Ericsson, Qualcomm and French technology start-up Red Technologies are taking part in a pilot to test new technology designed to enable the sharing of licensed spectrum bands to improve spectral efficiency and flexibility.
The trial of Licensed Shared Access (LSA) is the first to take place in France and was described by the participants as "the most technically extensive pilot worldwide" of the recently developed technology. Axelle Lemaire, France's Digital Affairs Minister, officially launched the pilot in Paris this week.
The trial is using Ericsson's radio access network including carrier aggregation and the Radio Dot System; a dynamic spectrum management platform from Red Technologies; and 4G devices from Qualcomm. The spectrum for the pilot was allocated by the French Ministry of Defence in the 2.3-2.4 GHz band and has also been authorised for use by French regulator Arcep.
Rethink Wireless noted that the French test focuses on indoor capacity and coverage based around small cells and said this type of scenario is expected to be the primary driver for shared spectrum.
According to a joint release from the three companies, the success of the French LSA pilot should lead to the release of high volumes of licensed spectrum in France within the next 24 months.
"On a wider scale, the application of LSA to the 2.3-2.4 GHz band across Europe will release enough spectrum to enable innovative 5G services for all EU citizens," the companies said.
Lemaire commented that the initiative "touches the core of the French telecoms industry and has the potential to considerably enhance the consumer mobile experience in France as well as generate significant economic return."
Wassim Chourbaji, VP of government affairs at Qualcomm Communications in France, added that the LSA pilot is "a vital step towards the realisation of Europe's Digital Single Market.
"Spectrum availability is a core condition for flourishing technology adoption and innovation," he said.
According to comments on the European Commission's Digital Agenda site, from a regulatory point of view spectrum sharing can be achieved in two ways: either by the Collective Use of Spectrum (CUS), allowing spectrum to be used by more than one user simultaneously without a licence; or using Licensed Shared Access (LSA), under which users have individual rights to access a shared spectrum band.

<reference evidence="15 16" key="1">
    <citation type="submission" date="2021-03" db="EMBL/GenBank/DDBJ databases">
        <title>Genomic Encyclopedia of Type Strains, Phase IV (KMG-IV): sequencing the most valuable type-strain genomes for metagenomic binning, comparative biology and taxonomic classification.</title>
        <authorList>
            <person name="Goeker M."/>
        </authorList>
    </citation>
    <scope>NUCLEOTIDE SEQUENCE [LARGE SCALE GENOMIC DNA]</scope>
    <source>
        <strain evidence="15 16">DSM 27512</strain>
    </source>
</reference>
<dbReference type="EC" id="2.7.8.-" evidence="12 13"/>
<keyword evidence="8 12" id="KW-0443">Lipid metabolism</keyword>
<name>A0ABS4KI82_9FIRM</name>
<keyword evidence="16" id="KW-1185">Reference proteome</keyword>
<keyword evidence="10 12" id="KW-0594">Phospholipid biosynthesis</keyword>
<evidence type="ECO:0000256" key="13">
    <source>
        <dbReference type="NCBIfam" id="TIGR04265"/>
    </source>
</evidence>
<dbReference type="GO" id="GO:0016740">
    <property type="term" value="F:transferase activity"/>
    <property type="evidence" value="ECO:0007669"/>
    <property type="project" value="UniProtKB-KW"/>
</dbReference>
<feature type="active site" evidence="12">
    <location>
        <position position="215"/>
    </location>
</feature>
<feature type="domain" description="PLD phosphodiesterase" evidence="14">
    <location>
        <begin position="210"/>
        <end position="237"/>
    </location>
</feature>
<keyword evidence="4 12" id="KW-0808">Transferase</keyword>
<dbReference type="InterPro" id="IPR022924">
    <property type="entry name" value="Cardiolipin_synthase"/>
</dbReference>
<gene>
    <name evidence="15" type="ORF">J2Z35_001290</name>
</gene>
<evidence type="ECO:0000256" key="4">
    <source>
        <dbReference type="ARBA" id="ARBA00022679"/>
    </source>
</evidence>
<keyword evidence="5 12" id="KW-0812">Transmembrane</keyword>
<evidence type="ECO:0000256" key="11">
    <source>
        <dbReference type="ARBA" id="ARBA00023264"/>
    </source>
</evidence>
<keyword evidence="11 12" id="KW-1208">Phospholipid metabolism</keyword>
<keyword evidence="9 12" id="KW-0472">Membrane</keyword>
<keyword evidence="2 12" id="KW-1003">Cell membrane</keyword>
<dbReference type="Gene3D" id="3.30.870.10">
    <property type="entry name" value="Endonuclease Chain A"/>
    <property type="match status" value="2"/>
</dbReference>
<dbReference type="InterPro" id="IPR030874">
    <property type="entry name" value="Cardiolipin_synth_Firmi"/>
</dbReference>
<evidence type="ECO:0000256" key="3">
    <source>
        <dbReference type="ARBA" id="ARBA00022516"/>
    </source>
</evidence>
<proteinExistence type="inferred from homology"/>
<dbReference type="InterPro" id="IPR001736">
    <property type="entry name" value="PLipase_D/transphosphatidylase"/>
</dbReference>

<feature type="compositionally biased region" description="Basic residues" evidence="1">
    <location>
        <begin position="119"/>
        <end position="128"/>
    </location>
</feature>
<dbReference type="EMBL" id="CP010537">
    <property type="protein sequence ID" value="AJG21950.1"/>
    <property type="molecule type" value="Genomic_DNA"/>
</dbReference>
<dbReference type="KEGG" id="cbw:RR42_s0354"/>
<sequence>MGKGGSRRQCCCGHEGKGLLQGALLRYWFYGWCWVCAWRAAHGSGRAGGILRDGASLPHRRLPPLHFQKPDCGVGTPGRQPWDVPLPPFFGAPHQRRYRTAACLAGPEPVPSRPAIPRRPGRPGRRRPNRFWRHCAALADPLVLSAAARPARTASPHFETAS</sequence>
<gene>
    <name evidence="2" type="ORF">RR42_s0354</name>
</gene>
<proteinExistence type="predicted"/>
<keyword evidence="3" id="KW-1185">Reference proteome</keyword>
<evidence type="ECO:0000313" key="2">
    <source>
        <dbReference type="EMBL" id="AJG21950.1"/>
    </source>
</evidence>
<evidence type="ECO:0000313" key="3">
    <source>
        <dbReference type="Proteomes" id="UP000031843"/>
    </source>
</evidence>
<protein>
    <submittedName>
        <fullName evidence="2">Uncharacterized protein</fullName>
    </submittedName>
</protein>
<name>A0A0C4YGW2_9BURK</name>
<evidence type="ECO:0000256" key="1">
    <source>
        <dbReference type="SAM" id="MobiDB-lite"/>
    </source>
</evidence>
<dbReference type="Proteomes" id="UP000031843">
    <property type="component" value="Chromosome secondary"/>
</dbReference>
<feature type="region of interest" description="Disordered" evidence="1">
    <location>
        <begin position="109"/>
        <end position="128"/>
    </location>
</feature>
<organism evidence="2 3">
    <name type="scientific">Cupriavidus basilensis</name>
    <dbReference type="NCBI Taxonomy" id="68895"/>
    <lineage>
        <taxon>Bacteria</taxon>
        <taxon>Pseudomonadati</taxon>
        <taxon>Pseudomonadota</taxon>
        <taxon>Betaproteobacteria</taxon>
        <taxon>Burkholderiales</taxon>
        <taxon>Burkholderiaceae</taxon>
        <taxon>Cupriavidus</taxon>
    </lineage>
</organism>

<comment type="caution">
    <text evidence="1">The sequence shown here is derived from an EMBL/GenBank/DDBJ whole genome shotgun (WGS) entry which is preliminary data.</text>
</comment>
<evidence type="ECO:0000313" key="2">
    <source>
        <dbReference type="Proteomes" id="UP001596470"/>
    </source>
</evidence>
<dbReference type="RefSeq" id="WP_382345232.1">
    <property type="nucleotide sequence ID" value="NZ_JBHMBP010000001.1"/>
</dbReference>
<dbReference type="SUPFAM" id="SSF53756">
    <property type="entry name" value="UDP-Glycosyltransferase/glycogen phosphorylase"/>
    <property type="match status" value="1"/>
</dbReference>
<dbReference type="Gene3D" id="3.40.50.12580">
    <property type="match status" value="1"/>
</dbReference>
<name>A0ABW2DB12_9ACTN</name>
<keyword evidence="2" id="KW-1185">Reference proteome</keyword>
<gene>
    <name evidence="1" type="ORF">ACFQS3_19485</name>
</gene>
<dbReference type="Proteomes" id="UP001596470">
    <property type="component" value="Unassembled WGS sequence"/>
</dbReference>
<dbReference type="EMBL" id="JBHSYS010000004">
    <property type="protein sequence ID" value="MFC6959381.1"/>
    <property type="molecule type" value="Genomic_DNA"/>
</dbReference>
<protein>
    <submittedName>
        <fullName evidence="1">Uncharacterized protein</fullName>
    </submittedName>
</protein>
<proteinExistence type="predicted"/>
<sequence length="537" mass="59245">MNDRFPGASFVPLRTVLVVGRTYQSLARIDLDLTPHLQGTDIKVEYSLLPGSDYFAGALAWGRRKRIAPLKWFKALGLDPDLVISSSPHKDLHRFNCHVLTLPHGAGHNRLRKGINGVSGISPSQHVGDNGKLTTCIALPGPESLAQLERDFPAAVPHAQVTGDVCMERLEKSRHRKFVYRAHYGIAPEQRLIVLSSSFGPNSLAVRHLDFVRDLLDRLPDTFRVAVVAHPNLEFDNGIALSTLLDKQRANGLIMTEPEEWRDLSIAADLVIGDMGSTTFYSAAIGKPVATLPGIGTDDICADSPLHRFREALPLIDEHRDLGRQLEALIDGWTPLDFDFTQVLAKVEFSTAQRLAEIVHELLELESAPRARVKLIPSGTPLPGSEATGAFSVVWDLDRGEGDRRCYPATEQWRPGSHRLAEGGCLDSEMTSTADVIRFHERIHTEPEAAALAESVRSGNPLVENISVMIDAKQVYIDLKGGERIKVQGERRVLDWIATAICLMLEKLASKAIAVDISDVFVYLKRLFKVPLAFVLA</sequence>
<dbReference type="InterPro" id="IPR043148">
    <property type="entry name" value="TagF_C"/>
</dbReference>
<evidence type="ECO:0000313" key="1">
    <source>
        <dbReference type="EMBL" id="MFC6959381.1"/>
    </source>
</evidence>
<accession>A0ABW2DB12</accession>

Another approach called Authorized Shared Access (ASA) is also being developed in the U.S.
In October last year, Plum Consulting carried out a study on LSA that was commissioned by techUK on behalf of the UK Spectrum Policy Forum (SPF). The consultancy firm noted that there are currently no proposals for the implementation of LSA in the UK, adding that the UK already facilitates sharing between multiple uses under the Wireless Telegraphy Act.
"It should be noted that the work in Europe on LSA neither constitutes a mandate nor a decision for national regulatory authorities to put LSA in place. There is some uncertainty over whether LSA could become mandated at a European level at some point in the future," Plum Consulting said.
The company had also previously carried out a study in December 2013 to investigate the economic benefits of LSA in 2.3 GHz in Europe.
"The costs of making the spectrum available are relatively small -- around €50 million plus administrative costs while our medium estimate of the benefits from savings in infrastructure costs is around €12 billion. We find the need for the band to help support peak traffic demands varies considerably by country, largely because of differences in traffic levels," Plum Consulting said in the report.
- see this LSA release
- see this Plum Consulting study from October 2015
- see this Plum Consulting study from December 2013
- see the EC comments on spectrum sharing
- see this Rethink Wireless article
Spectrum comes into focus as WRC-15 and auctions shape mobile's future- Year in Review
Ofcom to implement white space regulations on Dec. 31
TeliaSonera's Norway unit reaches 1 Gbps with LTE Advanced Pro
Spain delays 2.6 GHz spectrum auction until January
French mobile operators invested €2.2B in networks in 2014, but rural challenges remain